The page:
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Old 11-30-2007, 10:48 AM
 
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It's been my experience that communities have personalities--some friendly, some not so friendly. Although most of my life I've lived in Texas, I've found some places much friendlier and welcoming than others. It was easy to make friends in Houston and people seemed open to the idea of going out for lunch or coffee like you mentioned. It was much, much harder to make friends in a small town I lived in for several years. Although people were nice, no one ever asked me to do anything. I hosted parties and tried to join organizations but never felt welcome. Those aren't the only places I've lived but it often seems to change with the town.

Maybe you just haven't found the right spot for you yet.
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Old 11-30-2007, 10:54 AM
 
Location: Life here is not an Apollo Mission. Everyone calm down.
1,065 posts, read 4,058,641 times
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Quote:
Originally Posted by doglover29 View Post
I don't think asking someone out to lunch or coffee as a friendly gesture means they necessarily have to become your friend or be your friend--it's just a friendly gesture, that is so noticeably lacking these days. That is something both my husband and I would do if there was a newcomer we came across as work.

And as for instantly--we've been here a year and a half now, not just a few months. It's been incredibly difficult to make a couple of acquaintances, let alone even one friend.
As someone who lives in a nice town, but usually is nursing her last $26 until payday, I wouldn't be able to afford lunch or coffee out even if I was asked. I wonder if this isn't the case for a lot of people.
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Old 11-30-2007, 10:56 AM
miu
 
Location: MA/NH
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Originally Posted by MainStreet View Post
I also want to add that people are having relationships with electronics more than ever before.
True. Sometimes it's easier and better to make e-friends first that you eventually meet, than make friends in person first, realize that you have nothing in common with or that they irritate you somehow, then you are stuck being their friend and trying to avoid them. I've seen several sitcoms where one couple was trying to avoid future outings with another couple. lol.

I don't do couple things though. I prefer one on one interactions and to not have to deal with their s/o or spouse. With couple interactions, the men tend to bond and talk about interesting things with each other, then I am stuck with the woman and most women are very boring to me with their marriage, baby and shopping talk. I prefer the company of men.

doglover29 - If you want to make some real friends, you and your husband need to find and do specific hobbies and activities where you will meet new people while doing them. Look outside your workplace.
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Old 11-30-2007, 11:07 AM
 
Location: in drifts of snow wherever you go
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Just to chime in here, I agree it is difficult to connect with people. I think a lot of people end up getting owned by the things they thought would make them happy. They are caught up running around and working their butts off to make car payments, house payments, student loan payments. The list goes on and on. In my own life, I just don't know where a day goes anymore. I'm so worried about paying off the last of my student loan debt and saving for retirement. We forget about the important things in life. We neglect the things that really make us feel alive. The other day, I went for a long walk and looked up at the trees and out at the ocean. I stopped to feed a few carrots to my horse and goat friends. I petted some dogs that were out and about. I realized, these are the things that make me feel good. But why do I find so little time to do them? What has become of my life that I've stopped enjoying it?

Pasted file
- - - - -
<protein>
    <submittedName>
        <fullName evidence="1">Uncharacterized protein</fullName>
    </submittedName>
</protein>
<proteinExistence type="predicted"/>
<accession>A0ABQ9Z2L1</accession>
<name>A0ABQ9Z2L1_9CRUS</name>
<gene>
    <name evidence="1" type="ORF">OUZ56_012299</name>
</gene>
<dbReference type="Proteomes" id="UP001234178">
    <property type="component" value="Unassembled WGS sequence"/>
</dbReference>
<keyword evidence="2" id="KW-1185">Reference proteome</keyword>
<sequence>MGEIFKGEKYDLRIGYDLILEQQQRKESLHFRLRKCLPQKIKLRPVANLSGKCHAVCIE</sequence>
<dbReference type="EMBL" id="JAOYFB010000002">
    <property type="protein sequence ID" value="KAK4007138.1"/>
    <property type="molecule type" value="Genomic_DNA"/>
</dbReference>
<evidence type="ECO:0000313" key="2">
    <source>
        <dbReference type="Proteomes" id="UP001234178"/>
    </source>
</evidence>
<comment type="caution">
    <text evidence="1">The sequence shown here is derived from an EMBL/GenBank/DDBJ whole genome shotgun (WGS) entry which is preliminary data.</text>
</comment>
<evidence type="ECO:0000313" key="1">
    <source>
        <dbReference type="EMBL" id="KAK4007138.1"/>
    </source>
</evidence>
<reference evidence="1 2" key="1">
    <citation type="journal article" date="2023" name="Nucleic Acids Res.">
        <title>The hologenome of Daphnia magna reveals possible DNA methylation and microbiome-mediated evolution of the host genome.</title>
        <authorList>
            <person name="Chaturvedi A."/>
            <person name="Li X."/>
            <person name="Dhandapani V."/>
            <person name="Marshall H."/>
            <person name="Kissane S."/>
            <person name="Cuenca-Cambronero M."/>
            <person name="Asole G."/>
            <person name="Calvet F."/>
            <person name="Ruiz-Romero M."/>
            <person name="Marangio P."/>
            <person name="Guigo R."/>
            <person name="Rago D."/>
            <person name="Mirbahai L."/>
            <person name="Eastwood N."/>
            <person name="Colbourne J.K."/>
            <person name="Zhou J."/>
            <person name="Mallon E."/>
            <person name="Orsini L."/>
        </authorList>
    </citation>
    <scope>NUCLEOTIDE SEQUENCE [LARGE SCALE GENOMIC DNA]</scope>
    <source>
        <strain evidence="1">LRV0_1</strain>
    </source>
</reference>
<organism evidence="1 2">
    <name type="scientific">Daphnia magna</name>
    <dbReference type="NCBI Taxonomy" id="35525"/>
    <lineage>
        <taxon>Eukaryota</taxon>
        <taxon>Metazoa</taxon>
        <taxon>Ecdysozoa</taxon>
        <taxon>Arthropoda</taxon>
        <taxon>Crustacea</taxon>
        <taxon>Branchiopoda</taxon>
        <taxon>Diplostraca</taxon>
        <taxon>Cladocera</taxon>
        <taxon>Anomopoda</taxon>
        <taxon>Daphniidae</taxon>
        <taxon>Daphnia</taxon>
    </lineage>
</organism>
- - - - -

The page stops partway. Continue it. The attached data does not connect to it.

Greenie
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Old 11-30-2007, 11:24 AM
 
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Originally Posted by miu View Post
doglover29 - If you want to make some real friends, you and your husband need to find and do specific hobbies and activities where you will meet new people while doing them. Look outside your workplace.
We certainly have done that. We joined about 20 different social groups when we moved here. We have met lots of people, sure--but a) we are nearly always the only couple in these groups (let alone the only married people), and b) we have invited many people from these groups to do things, but after one outing we never heard from them again. These kinds of groups are great for meeting people, but for us at least hasn't led to any acquaintances or friends. The main problem, I think, is a) single people aren't that interested in making friends who are married (I have definitely felt unwelcome in many discussions among women in these groups b/c I'm married--most of the discussions revolve around finding a man, dating, and going out to bars, which I have little to contribute to), and b) it seems that people come mainly to do the activity, and not necessarily to socialize. My husband is on a lot of sports teams and he definitely finds that to be the case on those. People go to play the sport, and are not interested in making new friends.

I don't know what else I can be doing to meet people and make friends. But both of us wish we had at least one friend here. We've been here a year and a half, and it would feel a lot more like home if we had a social network of some sort.